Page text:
Flat Fee Foreclosure Assembly Lines: Law Firms Taking hits with increasing frequency

March 6, 2008, 11:50 am
Foreclosure Legal Work: A Shoddy, Assembly-Line Practice?
Posted by Dan Slater
Does flat-fee pricing foster assembly-line lawyering?
That’s what U.S. bankruptcy judge Jeff Bohm suggested in a decision, entered yesterday, in a consumer bankruptcy case involving Countrywide and a Texas homeowner. While Judge Bohm declined to enter sanctions against Countrywide and its lawyers from two firms — Barrett Burke and McCalla Raymer — he wrote: “This fixed-fee business model appears to have been an overwhelming financial success. . . . Meanwhile, the profession has suffered from the ever decreasing standards that firms like Barrett Burke and McCalla Raymer have heretofore promoted. This demise must stop.”
The judge called problems at the firms’ culture “disconcerting” and described what he called the firms lack of care for accuracy and failure to communicate with clients. “[W]hat kind of culture condones its lawyers lying to the court and then retreating to the office hoping that the Court will forget about the whole matter.” While “perfection” he said is “too much to demand, preparedness and candor are not.”
What’s the legal backstory behind all this? Apparently, in a Chapter 13 bankruptcy – used by homeowners to catch up on their mortgage payments — the lender can seek to foreclose by filing a “motion to lift stay.” If the movant — i.e. the lender — wants to withdraw the motion between the filing of it and the hearing, it can do so. And, in some cases, it can shift the attorneys fees to the borrower if the original reason for filing the motion was due to payment defaults that have since been cured. However, if the reason for withdrawing the motion was due to the lender having inaccurate financial info regarding the borrower’s defaults, then the lender cannot shift fees.
In this case, Countrywide attempted to shift fees, when in fact the reason for the filing of the motion to lift stay was due to its own inaccurate information. Judge Bohm put part of the blame on Countrwide’s limited contacts with its law firms, who largely hand off the work of analyzing mortgage histories to paralegals, he said. That system, he said, delivered a windfall to the law firms but fostered an assebly-line process, resulting in shoddy legal work that hurts consumers and the courts. He did not go so far as to impose sanctions. Here’s a story from Peg Brickley at Law Blog sister pub the Daily Bankruptcy Review.
The Law Blog reached out to Barrett Burke and McCalla Raymer but did not immediately hear back. Here’s a statement Countrywide put out yesterday in response to the decision. Here’s part of the judge’s ruling, and here’s the second part.
These law firms aren’t the only ones that have hit speed bumps in the foreclosure crisis. Law blog colleague Amir Efrati did this story on so-called “foreclosure mills.” He quotes a lawyer who says that while most firms who handle these cases for lenders in general do a good job, in the “gold rush” to get a piece of the growing business, some firms “have cut corners.”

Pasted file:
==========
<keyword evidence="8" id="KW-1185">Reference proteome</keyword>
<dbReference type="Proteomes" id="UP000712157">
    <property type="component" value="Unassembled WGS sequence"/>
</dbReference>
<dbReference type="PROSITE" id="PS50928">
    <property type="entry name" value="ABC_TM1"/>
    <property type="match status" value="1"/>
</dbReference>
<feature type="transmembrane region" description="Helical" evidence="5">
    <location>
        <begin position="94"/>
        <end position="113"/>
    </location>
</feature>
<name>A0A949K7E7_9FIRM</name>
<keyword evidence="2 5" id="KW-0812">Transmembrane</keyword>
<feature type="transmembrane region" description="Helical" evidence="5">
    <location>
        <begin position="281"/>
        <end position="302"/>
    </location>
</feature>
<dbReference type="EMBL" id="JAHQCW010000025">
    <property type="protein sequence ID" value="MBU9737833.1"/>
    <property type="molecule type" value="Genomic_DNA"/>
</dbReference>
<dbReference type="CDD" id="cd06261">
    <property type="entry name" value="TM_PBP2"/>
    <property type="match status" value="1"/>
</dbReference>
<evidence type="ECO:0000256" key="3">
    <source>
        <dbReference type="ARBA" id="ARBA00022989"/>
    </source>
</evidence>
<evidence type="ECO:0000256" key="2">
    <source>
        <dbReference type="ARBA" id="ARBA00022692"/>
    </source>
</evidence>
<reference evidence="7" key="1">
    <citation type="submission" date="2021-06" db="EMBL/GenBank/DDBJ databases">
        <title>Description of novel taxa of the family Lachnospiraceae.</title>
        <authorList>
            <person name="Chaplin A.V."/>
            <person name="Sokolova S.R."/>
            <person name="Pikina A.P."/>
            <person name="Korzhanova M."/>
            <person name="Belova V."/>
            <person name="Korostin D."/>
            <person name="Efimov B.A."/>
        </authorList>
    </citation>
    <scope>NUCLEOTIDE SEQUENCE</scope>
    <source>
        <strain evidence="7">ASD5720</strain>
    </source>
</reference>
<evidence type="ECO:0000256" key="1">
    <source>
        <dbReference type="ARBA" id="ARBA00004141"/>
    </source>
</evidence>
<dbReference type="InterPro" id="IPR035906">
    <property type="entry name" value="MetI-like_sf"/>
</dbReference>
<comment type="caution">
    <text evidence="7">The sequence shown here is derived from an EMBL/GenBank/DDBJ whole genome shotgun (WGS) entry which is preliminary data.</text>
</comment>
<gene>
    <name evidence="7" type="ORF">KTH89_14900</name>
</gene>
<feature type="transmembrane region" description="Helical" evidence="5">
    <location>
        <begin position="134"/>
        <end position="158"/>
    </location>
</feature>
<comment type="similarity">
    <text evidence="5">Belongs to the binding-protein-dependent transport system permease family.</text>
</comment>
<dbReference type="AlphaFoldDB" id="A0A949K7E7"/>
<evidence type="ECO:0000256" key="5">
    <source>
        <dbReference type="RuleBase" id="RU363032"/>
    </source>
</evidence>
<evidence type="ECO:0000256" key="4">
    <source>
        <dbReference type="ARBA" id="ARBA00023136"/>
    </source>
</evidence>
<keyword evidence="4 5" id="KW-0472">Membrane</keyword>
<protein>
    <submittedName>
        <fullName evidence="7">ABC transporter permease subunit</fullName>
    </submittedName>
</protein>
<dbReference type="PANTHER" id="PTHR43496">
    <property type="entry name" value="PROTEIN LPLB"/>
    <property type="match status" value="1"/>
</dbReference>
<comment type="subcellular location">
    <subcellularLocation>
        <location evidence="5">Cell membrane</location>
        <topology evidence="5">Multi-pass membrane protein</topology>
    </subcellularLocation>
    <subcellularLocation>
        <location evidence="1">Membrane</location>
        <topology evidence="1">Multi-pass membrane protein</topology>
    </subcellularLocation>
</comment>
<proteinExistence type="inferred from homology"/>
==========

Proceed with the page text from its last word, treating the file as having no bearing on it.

LB’ers, we imagine that, with the increase in Chapter 13 filings, this issue of how law firms analyze payment histories for the lenders they represent is not going away. Those familiar with this work — is the judge right on? Too soft? Too harsh?
Permalink | Trackback URL: http://blogs.wsj.com/law/2008/03/06/foreclosure-legal-work-a-shoddy-assembly-line-practice/trackback/
Save & Share: Share on Facebook | Del.icio.us | Digg this | Email This | Print
Read more: Lawyers & Law Firms, Global

2 Responses

  1. But in order to get started online in any venture to make money, you
    have to be prepared to take this risk. It takes time, dedication and work to set up your internet
    marketing business making money online. The affiliate markets
    and many other business markets work with the simple principles of hard work.

  2. My name is Sheila Kennedy and I paid a predatory lawyer name Scott A. Conwell of Crofton Maryland on 2101 Defense Hwy Suite 4 $3,000 to represent me in an illegal foreclosure on my home. He took my money and didn’t file a complaint/count claim on my behalf with the court. He went up on his hourly rate from $300 a hour on one retainer and then to $350 a hour on another retainer. He did this without the 30 days written notice stated in his retainer.

    The Con Well lead me to believe he handled cases like mine all the time and told me not to worry. It was too late by the time I realized he’d left me in a worst position than before I came in his office on August 30,2010.

    This predatory lawyer/ con man must be stopped.
    Who can we turn to as victims of illegal foreclosures when the attorneys we go to for help rips us off.

    Anyone who can offer help like the media or works for a Consumer Advocacy Group that fight predatory lawyers like Scott A. Conwell please feel free to contact me at stopconwellnow@yahoo.com and leave your contact information.

Contribute to the discussion!

%d bloggers like this: